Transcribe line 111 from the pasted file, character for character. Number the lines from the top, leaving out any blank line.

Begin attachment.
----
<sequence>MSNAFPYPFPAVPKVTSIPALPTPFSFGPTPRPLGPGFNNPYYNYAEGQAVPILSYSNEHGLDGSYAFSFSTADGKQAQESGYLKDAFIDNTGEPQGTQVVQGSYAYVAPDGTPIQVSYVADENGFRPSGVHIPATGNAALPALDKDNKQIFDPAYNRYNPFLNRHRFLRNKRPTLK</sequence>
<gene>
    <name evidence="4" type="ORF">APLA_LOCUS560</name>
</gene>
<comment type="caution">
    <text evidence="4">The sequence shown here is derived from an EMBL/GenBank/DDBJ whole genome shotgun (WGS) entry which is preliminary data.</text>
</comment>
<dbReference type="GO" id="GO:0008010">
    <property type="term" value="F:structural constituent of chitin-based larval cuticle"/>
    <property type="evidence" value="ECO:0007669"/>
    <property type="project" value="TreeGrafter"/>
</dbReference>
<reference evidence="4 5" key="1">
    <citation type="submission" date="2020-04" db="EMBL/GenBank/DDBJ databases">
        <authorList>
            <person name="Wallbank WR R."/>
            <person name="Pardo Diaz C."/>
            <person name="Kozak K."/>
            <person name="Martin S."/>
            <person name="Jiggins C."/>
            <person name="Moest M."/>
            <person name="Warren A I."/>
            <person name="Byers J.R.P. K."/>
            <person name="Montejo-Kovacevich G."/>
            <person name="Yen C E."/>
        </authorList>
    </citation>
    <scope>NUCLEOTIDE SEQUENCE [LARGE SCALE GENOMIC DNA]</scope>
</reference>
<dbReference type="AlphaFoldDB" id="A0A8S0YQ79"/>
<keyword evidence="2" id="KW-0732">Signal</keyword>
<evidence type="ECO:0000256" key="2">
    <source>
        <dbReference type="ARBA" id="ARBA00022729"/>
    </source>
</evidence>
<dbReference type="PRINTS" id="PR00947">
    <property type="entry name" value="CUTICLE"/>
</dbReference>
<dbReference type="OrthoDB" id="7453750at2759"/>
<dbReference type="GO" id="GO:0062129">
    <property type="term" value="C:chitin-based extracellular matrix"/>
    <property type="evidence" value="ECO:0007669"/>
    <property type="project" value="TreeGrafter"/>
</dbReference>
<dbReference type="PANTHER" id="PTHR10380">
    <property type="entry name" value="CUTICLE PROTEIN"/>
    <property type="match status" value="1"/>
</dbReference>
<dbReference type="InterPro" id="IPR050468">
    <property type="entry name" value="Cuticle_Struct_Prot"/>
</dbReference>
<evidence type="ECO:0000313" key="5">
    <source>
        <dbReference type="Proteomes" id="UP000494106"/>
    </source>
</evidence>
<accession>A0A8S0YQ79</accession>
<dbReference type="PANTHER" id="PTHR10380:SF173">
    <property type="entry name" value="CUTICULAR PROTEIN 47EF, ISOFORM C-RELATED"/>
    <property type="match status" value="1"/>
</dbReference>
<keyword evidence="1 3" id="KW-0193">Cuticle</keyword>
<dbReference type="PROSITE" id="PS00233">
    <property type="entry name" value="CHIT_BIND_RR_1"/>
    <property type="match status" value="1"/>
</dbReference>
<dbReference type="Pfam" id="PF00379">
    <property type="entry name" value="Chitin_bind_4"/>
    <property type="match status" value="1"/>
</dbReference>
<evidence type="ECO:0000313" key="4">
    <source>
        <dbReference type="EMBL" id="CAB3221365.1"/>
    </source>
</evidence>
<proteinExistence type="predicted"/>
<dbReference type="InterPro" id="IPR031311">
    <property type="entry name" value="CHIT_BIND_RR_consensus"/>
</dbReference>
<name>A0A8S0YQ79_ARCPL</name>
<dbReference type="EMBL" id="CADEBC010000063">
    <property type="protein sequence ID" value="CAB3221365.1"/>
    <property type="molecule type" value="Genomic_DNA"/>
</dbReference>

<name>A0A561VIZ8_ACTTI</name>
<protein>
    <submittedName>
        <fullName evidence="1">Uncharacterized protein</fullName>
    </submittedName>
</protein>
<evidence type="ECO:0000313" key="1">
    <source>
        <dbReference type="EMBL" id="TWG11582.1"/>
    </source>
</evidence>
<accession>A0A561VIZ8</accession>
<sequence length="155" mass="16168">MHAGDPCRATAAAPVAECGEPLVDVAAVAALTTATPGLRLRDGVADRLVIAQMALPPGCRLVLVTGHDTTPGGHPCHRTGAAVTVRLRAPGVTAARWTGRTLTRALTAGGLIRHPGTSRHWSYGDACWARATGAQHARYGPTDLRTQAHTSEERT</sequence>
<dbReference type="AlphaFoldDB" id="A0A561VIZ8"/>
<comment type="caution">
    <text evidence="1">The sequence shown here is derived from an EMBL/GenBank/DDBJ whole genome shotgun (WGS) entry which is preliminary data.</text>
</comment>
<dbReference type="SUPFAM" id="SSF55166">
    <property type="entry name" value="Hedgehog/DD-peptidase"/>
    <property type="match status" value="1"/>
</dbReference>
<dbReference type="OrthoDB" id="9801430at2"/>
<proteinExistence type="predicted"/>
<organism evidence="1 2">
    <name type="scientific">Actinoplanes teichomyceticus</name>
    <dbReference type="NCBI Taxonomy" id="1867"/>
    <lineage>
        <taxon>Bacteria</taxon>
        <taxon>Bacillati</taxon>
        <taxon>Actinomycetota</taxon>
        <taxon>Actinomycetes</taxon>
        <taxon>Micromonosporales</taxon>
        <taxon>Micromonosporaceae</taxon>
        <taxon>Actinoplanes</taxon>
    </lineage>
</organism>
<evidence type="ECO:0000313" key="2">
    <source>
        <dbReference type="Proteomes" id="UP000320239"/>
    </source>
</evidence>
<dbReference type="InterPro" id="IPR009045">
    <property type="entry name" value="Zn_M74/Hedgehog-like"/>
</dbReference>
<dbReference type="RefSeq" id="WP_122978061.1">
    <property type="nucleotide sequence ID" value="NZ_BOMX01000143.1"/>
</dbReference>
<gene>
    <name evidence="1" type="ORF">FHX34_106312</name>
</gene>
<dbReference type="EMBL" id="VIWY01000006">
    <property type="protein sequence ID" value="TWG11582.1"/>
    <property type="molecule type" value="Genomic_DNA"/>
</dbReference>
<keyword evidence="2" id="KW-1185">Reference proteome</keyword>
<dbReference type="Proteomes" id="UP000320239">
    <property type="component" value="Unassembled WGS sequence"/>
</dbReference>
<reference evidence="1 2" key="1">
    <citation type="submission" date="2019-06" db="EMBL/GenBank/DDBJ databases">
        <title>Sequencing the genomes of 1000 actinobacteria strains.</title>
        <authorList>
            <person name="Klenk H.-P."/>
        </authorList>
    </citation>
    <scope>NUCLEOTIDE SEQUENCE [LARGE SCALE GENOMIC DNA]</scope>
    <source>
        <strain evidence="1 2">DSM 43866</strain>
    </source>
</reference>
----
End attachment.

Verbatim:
    <dbReference type="NCBI Taxonomy" id="1867"/>